Author: Todd Strasser
Publisher: Candlewick Press
Check out this book on Goodreads.
What if the bomb had actually been dropped? What if your family was the only one with a shelter?
In the summer of 1962, the possibility of nuclear war is all anyone talks about. But Scott’s dad is the only one in the neighborhood who actually prepares for the worst. As the neighbors scoff, he builds a bomb shelter to hold his family and stocks it with just enough supplies to keep the four of them alive for two critical weeks. In the middle of the night in late October, when the unthinkable happens, those same neighbors force their way into the shelter before Scott’s dad can shut the door. With not enough room, not enough food, and not enough air, life inside the shelter is filthy, physically draining, and emotionally fraught. But even worse is the question of what will — and won’t — remain when the door is opened again. Internationally best-selling author Todd Strasser has written his most impressive and personal novel to date, ruthlessly yet sensitively exploring the terrifying what-ifs of one of the most explosive moments in human history. (Source: Goodreads)
This book is a reimagining of the events of the Cuban Missile Crisis. In this alternate history Russia bombs the United States. The book follows Scott and his family who have been building a bomb shelter, the only one in the neighbourhood, and have to survive the two weeks following the bombing on small rations because 6 others join them in the shelter. The book also chronicles the events leading up to the night of the bombing and the social environment of the 1950s and 60s.
I think this was a really interesting book, and it was also very well written. I have never really read a book that was a reimagining of historical events but I think this was a really interesting situation to have written about. I think the events surrounding the situation are really interesting and create a really good base for the action of the novel. I really enjoyed reading this because it was well written and read easily.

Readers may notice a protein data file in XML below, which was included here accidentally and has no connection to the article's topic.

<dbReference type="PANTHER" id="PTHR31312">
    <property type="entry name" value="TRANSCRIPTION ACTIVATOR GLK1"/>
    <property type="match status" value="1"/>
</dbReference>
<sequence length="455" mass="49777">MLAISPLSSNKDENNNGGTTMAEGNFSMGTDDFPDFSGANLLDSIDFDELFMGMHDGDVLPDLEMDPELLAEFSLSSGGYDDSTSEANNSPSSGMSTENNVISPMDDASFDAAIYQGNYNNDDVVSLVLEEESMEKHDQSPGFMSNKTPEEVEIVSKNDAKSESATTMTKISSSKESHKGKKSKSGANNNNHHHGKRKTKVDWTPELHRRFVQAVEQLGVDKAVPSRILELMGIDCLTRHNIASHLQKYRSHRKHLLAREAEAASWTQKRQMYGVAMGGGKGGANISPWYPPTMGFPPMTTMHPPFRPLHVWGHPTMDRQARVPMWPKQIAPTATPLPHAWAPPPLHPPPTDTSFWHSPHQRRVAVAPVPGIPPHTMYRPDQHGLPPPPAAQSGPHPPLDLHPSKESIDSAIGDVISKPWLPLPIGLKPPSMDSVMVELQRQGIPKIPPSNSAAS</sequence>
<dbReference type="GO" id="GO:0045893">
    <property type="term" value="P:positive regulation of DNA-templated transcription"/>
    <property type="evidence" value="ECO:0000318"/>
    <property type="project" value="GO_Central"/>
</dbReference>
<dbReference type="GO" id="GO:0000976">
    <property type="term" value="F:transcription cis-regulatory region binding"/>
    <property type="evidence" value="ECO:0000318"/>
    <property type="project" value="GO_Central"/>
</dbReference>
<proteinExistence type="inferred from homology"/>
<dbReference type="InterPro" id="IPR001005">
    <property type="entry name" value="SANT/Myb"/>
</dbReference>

Scott is an interesting character, he’s very curious about the future and while he’s scared he still stands up for himself and his family when the time comes. I liked his dad and his little brother. Many of the other characters in the book made me angry, which is to be expected. His best friend, Ronnie, was the worst of them. Something about that kid was just twisted. He abuses animals, watches naked people constantly, and was just all around bad news. This created an interesting dynamic with Scott who is a good kid and a caring kid.
The events of the book alternate between after the bomb and before the bomb, and finally meet at the end of the book. This was a really good idea on Strasser’s part because it keeps the book from being monotonous. Without the alternating chapters the shelter scenes would have been really repetitive, because not a whole lot can happen in a bomb shelter. This really makes your interest rise though as events are foreshadowed and hinted at throughout the chapter alternations.
The social context of the book is really important. Strasser writes about the war, communism, segregation, homosexuality, and social class throughout the book, using Scott as a vehicle for learning about and forming opinions on these topics. Scott learns about all kind of inequality, especially with discussion of segregation. Many people in the book do not treat Janet, the families maid, very well because she is black. However the family loves her and the bond between the children and Janet is really strong. The love between the boys and Janet is really touching and seeing Scott’s anger towards those who want segregation is really a great moment in the book. One of the more open ended topics, which I feel really should have been addressed more was homosexuality. Ronnie insults Scott regularly, calling him “queer” and while Scott doesn’t like this the book leaves it kind of open ended. Unlike Scott strong belief that segregation is wrong there isn’t anything to really show opinions on homosexuality expect this homophobic voice from Ronnie. I didn’t really like this because I think it should have been addressed at some point before the end of the book. Otherwise I think Strasser paints a pretty good picture of the social environment of the 1950s and 60s.
I really enjoyed this book. I think it’s a good idea to have this sort of reimagining of past events, because it kind of shows what could have happened and why it shouldn’t ever happen again. I think it’s also a really interesting spin on the popular dystopia/post-apocalyptic genre. I think it was well written and interesting. I think this is a really good book for middle school and up. I should also mention that you probably need a bit of background knowledge about the cold war to understand what it happening leading up to the action of the book. I highly recommend this book because of its unique plot and the quality of the story.